top - Linux


The top command in Linux provides a dynamic, real-time view of the processes running on a system. It displays a comprehensive overview of system resources, including CPU usage, memory utilization, and detailed information about individual processes. Primarily used for system monitoring, performance analysis, and managing tasks, it is a vital tool for system administrators and power users who need to oversee system health and optimize performance.


The basic syntax of the top command is:

top [options]

Common Usage:


This will start top with its default settings and display.


  • -d : Specifies the update delay; the time interval between screen updates. By default, it is set to 3 seconds.

  • -c: Displays the full command path alongside each process.

  • -i : Toggles whether idle tasks are shown; useful for focusing on active processes.

  • -n : Limits top to a set number of iterations before exiting, allowing for snapshots of the system.

  • -u : Filters the processes to those owned by the specified user.

  • -p : Targets the monitoring to specific processes based on their process ID.

  • -H: Displays threads as if they were separate processes.


  1. Default launch:

  2. Refresh rate set to 1 second:

    top -d 1
  3. Display only processes belonging to a specific user (alice):

    top -u alice
  4. Monitoring specific processes by PID (1234 and 5678):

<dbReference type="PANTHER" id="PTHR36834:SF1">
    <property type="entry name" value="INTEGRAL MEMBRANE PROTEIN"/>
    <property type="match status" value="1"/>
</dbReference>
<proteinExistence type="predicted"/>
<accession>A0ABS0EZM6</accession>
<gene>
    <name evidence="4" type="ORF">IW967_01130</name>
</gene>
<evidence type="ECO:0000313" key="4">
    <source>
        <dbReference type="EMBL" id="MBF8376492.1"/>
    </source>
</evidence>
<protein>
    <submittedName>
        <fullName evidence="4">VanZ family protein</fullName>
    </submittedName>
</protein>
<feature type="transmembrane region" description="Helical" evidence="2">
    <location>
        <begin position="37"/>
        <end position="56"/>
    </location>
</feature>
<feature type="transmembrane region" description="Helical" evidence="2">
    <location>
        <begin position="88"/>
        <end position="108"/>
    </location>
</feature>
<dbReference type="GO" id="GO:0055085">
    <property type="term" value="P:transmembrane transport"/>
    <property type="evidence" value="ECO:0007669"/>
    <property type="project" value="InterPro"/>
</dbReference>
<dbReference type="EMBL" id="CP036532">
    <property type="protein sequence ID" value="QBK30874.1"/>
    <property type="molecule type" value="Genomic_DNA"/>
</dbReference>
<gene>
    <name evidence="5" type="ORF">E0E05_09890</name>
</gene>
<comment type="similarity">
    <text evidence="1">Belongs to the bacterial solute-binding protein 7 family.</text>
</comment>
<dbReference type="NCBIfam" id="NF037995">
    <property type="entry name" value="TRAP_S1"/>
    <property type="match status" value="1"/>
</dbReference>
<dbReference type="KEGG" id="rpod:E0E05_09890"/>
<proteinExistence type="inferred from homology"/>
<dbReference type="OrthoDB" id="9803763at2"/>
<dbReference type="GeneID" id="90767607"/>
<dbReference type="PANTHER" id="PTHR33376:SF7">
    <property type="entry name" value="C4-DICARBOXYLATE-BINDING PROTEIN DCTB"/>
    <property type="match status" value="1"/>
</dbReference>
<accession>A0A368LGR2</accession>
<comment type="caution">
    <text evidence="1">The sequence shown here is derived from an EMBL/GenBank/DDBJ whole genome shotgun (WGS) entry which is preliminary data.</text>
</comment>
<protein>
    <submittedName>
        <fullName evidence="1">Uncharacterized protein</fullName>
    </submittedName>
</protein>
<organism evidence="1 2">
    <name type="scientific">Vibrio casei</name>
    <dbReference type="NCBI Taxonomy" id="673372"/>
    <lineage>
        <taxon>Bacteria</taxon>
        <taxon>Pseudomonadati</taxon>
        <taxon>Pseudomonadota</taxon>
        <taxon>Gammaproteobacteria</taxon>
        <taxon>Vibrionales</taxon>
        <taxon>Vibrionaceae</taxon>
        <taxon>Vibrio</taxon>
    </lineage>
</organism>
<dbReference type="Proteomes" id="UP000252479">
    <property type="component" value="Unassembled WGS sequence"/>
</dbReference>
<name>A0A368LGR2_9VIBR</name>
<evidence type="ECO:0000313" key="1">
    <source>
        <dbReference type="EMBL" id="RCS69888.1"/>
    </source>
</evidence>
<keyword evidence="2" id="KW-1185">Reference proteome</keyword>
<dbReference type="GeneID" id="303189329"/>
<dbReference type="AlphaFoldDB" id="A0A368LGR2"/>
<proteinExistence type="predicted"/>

top -p 1234,5678
  5. Run top for 10 iterations then exit:

    top -n 10

Common Issues

  • High CPU usage by top itself: This can happen if the refresh interval (-d) is set very low. Adjust the interval higher to mitigate this.

  • Misinterpretation of CPU percentages: Remember that top shows CPU usage as a percentage of a single CPU. On multi-core systems, percentages can exceed 100% for processes using multiple cores.

  • Processes not visible: If you’re using user or PID filters, ensure they are correctly specified to see expected processes.


top can be combined with other commands for automated system monitoring or batch tasks:

Log top output every 10 seconds:

top -b -d 10 -n 6 >> top_output.txt

Kill a high-memory process using awk and xargs:

top -b -n 1 | awk '/^  PID USER/{y=1;next}y && $10 > 90 {system("kill -9 " $1)}'

Here, if the memory usage ($10) exceeds 90%, the process is killed.

  • htop – An interactive process viewer, considered an enhanced version of top.
  • vmstat – Reports virtual memory statistics.
  • ps – Reports a snapshot of current processes.

For further reading and more detailed information, consult the man page for top:

man top